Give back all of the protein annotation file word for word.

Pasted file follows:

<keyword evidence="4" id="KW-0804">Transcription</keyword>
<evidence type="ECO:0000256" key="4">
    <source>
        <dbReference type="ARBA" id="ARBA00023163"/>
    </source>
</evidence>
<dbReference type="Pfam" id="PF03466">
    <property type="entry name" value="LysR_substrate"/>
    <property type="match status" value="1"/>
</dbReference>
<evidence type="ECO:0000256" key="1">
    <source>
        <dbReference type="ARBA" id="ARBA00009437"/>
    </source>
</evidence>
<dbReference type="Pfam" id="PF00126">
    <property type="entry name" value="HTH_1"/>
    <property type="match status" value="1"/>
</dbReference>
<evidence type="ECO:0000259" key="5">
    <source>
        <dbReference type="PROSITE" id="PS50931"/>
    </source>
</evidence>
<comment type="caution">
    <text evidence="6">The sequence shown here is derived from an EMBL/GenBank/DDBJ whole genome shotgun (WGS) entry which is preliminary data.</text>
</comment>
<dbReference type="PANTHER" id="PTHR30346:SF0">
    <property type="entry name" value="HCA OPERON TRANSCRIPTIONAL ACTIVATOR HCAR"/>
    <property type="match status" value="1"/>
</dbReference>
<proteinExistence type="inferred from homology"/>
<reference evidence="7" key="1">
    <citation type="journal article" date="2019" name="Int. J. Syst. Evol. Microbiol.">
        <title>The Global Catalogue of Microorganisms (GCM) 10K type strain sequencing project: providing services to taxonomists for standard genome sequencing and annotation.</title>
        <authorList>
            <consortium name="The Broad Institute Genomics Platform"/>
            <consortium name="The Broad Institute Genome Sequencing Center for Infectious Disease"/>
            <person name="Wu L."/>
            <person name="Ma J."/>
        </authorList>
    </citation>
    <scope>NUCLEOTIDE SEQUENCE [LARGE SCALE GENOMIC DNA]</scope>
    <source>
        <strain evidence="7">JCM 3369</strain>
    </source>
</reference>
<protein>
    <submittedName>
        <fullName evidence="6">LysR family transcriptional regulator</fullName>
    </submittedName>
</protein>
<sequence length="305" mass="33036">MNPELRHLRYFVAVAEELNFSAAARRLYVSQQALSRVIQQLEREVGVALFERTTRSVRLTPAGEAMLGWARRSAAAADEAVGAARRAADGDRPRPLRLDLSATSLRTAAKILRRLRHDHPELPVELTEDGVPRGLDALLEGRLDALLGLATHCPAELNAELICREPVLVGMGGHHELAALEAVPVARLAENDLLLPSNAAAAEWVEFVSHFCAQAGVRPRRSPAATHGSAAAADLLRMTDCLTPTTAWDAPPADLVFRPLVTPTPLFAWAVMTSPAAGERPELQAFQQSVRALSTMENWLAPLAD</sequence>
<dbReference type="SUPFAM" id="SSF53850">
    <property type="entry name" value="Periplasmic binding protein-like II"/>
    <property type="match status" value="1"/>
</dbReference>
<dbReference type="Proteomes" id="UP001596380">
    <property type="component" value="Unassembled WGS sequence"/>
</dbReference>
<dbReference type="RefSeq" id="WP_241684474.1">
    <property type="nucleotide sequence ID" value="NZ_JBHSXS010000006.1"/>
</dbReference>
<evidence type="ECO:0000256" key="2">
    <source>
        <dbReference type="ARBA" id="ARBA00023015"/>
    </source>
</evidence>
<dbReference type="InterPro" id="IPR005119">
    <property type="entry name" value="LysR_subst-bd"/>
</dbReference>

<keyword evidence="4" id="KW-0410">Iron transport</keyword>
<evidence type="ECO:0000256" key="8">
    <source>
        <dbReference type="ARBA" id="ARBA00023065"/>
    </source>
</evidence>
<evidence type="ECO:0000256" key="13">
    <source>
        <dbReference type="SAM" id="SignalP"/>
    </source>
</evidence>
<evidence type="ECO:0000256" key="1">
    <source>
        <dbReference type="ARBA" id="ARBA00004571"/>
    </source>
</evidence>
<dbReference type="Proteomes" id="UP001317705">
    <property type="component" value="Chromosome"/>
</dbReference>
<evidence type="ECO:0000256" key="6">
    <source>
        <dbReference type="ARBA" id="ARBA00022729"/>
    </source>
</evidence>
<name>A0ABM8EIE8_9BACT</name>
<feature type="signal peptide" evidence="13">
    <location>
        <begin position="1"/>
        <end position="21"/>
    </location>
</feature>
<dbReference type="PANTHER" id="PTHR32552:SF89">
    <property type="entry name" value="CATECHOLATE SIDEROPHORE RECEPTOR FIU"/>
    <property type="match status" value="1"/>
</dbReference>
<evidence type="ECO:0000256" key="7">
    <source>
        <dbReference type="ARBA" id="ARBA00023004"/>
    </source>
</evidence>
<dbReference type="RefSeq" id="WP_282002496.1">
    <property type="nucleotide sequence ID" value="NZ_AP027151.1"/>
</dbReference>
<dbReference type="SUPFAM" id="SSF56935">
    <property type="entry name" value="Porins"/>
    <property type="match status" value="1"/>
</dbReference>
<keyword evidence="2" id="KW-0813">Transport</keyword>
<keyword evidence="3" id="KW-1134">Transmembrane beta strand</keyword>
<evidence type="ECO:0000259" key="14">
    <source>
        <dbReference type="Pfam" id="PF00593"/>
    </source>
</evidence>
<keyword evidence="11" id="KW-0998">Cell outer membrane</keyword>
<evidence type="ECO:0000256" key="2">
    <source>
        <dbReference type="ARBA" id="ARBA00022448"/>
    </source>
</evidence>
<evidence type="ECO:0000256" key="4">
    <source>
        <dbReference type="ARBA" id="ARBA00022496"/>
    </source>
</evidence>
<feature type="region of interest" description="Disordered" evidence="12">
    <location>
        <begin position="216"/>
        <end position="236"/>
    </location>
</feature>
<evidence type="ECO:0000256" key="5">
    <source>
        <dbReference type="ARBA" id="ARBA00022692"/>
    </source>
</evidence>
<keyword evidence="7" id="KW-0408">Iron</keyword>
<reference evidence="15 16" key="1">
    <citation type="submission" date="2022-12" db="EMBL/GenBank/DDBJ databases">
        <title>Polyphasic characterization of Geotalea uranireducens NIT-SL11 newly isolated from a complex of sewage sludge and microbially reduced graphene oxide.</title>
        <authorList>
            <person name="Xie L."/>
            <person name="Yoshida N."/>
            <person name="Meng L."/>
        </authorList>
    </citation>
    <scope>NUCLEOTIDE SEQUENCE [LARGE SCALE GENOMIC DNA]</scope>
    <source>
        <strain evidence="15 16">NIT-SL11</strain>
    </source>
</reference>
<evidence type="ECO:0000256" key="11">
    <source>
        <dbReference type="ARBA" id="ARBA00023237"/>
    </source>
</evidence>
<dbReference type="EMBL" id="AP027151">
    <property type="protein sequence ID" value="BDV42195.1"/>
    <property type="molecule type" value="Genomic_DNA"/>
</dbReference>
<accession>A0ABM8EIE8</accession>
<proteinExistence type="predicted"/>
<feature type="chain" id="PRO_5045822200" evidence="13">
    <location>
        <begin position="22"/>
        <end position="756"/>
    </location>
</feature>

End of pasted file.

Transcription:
<keyword evidence="4" id="KW-0804">Transcription</keyword>
<evidence type="ECO:0000256" key="4">
    <source>
        <dbReference type="ARBA" id="ARBA00023163"/>
    </source>
</evidence>
<dbReference type="Pfam" id="PF03466">
    <property type="entry name" value="LysR_substrate"/>
    <property type="match status" value="1"/>
</dbReference>
<evidence type="ECO:0000256" key="1">
    <source>
        <dbReference type="ARBA" id="ARBA00009437"/>
    </source>
</evidence>
<dbReference type="Pfam" id="PF00126">
    <property type="entry name" value="HTH_1"/>
    <property type="match status" value="1"/>
</dbReference>
<evidence type="ECO:0000259" key="5">
    <source>
        <dbReference type="PROSITE" id="PS50931"/>
    </source>
</evidence>
<comment type="caution">
    <text evidence="6">The sequence shown here is derived from an EMBL/GenBank/DDBJ whole genome shotgun (WGS) entry which is preliminary data.</text>
</comment>
<dbReference type="PANTHER" id="PTHR30346:SF0">
    <property type="entry name" value="HCA OPERON TRANSCRIPTIONAL ACTIVATOR HCAR"/>
    <property type="match status" value="1"/>
</dbReference>
<proteinExistence type="inferred from homology"/>
<reference evidence="7" key="1">
    <citation type="journal article" date="2019" name="Int. J. Syst. Evol. Microbiol.">
        <title>The Global Catalogue of Microorganisms (GCM) 10K type strain sequencing project: providing services to taxonomists for standard genome sequencing and annotation.</title>
        <authorList>
            <consortium name="The Broad Institute Genomics Platform"/>
            <consortium name="The Broad Institute Genome Sequencing Center for Infectious Disease"/>
            <person name="Wu L."/>
            <person name="Ma J."/>
        </authorList>
    </citation>
    <scope>NUCLEOTIDE SEQUENCE [LARGE SCALE GENOMIC DNA]</scope>
    <source>
        <strain evidence="7">JCM 3369</strain>
    </source>
</reference>
<protein>
    <submittedName>
        <fullName evidence="6">LysR family transcriptional regulator</fullName>
    </submittedName>
</protein>
<sequence length="305" mass="33036">MNPELRHLRYFVAVAEELNFSAAARRLYVSQQALSRVIQQLEREVGVALFERTTRSVRLTPAGEAMLGWARRSAAAADEAVGAARRAADGDRPRPLRLDLSATSLRTAAKILRRLRHDHPELPVELTEDGVPRGLDALLEGRLDALLGLATHCPAELNAELICREPVLVGMGGHHELAALEAVPVARLAENDLLLPSNAAAAEWVEFVSHFCAQAGVRPRRSPAATHGSAAAADLLRMTDCLTPTTAWDAPPADLVFRPLVTPTPLFAWAVMTSPAAGERPELQAFQQSVRALSTMENWLAPLAD</sequence>
<dbReference type="SUPFAM" id="SSF53850">
    <property type="entry name" value="Periplasmic binding protein-like II"/>
    <property type="match status" value="1"/>
</dbReference>
<dbReference type="Proteomes" id="UP001596380">
    <property type="component" value="Unassembled WGS sequence"/>
</dbReference>
<dbReference type="RefSeq" id="WP_241684474.1">
    <property type="nucleotide sequence ID" value="NZ_JBHSXS010000006.1"/>
</dbReference>
<evidence type="ECO:0000256" key="2">
    <source>
        <dbReference type="ARBA" id="ARBA00023015"/>
    </source>
</evidence>
<dbReference type="InterPro" id="IPR005119">
    <property type="entry name" value="LysR_subst-bd"/>
</dbReference>

<keyword evidence="4" id="KW-0410">Iron transport</keyword>
<evidence type="ECO:0000256" key="8">
    <source>
        <dbReference type="ARBA" id="ARBA00023065"/>
    </source>
</evidence>
<evidence type="ECO:0000256" key="13">
    <source>
        <dbReference type="SAM" id="SignalP"/>
    </source>
</evidence>
<evidence type="ECO:0000256" key="1">
    <source>
        <dbReference type="ARBA" id="ARBA00004571"/>
    </source>
</evidence>
<dbReference type="Proteomes" id="UP001317705">
    <property type="component" value="Chromosome"/>
</dbReference>
<evidence type="ECO:0000256" key="6">
    <source>
        <dbReference type="ARBA" id="ARBA00022729"/>
    </source>
</evidence>
<name>A0ABM8EIE8_9BACT</name>
<feature type="signal peptide" evidence="13">
    <location>
        <begin position="1"/>
        <end position="21"/>
    </location>
</feature>
<dbReference type="PANTHER" id="PTHR32552:SF89">
    <property type="entry name" value="CATECHOLATE SIDEROPHORE RECEPTOR FIU"/>
    <property type="match status" value="1"/>
</dbReference>
<evidence type="ECO:0000256" key="7">
    <source>
        <dbReference type="ARBA" id="ARBA00023004"/>
    </source>
</evidence>
<dbReference type="RefSeq" id="WP_282002496.1">
    <property type="nucleotide sequence ID" value="NZ_AP027151.1"/>
</dbReference>
<dbReference type="SUPFAM" id="SSF56935">
    <property type="entry name" value="Porins"/>
    <property type="match status" value="1"/>
</dbReference>
<keyword evidence="2" id="KW-0813">Transport</keyword>
<keyword evidence="3" id="KW-1134">Transmembrane beta strand</keyword>
<evidence type="ECO:0000259" key="14">
    <source>
        <dbReference type="Pfam" id="PF00593"/>
    </source>
</evidence>
<keyword evidence="11" id="KW-0998">Cell outer membrane</keyword>
<evidence type="ECO:0000256" key="2">
    <source>
        <dbReference type="ARBA" id="ARBA00022448"/>
    </source>
</evidence>
<evidence type="ECO:0000256" key="4">
    <source>
        <dbReference type="ARBA" id="ARBA00022496"/>
    </source>
</evidence>
<feature type="region of interest" description="Disordered" evidence="12">
    <location>
        <begin position="216"/>
        <end position="236"/>
    </location>
</feature>
<evidence type="ECO:0000256" key="5">
    <source>
        <dbReference type="ARBA" id="ARBA00022692"/>
    </source>
</evidence>
<keyword evidence="7" id="KW-0408">Iron</keyword>
<reference evidence="15 16" key="1">
    <citation type="submission" date="2022-12" db="EMBL/GenBank/DDBJ databases">
        <title>Polyphasic characterization of Geotalea uranireducens NIT-SL11 newly isolated from a complex of sewage sludge and microbially reduced graphene oxide.</title>
        <authorList>
            <person name="Xie L."/>
            <person name="Yoshida N."/>
            <person name="Meng L."/>
        </authorList>
    </citation>
    <scope>NUCLEOTIDE SEQUENCE [LARGE SCALE GENOMIC DNA]</scope>
    <source>
        <strain evidence="15 16">NIT-SL11</strain>
    </source>
</reference>
<evidence type="ECO:0000256" key="11">
    <source>
        <dbReference type="ARBA" id="ARBA00023237"/>
    </source>
</evidence>
<dbReference type="EMBL" id="AP027151">
    <property type="protein sequence ID" value="BDV42195.1"/>
    <property type="molecule type" value="Genomic_DNA"/>
</dbReference>
<accession>A0ABM8EIE8</accession>
<proteinExistence type="predicted"/>
<feature type="chain" id="PRO_5045822200" evidence="13">
    <location>
        <begin position="22"/>
        <end position="756"/>
    </location>
</feature>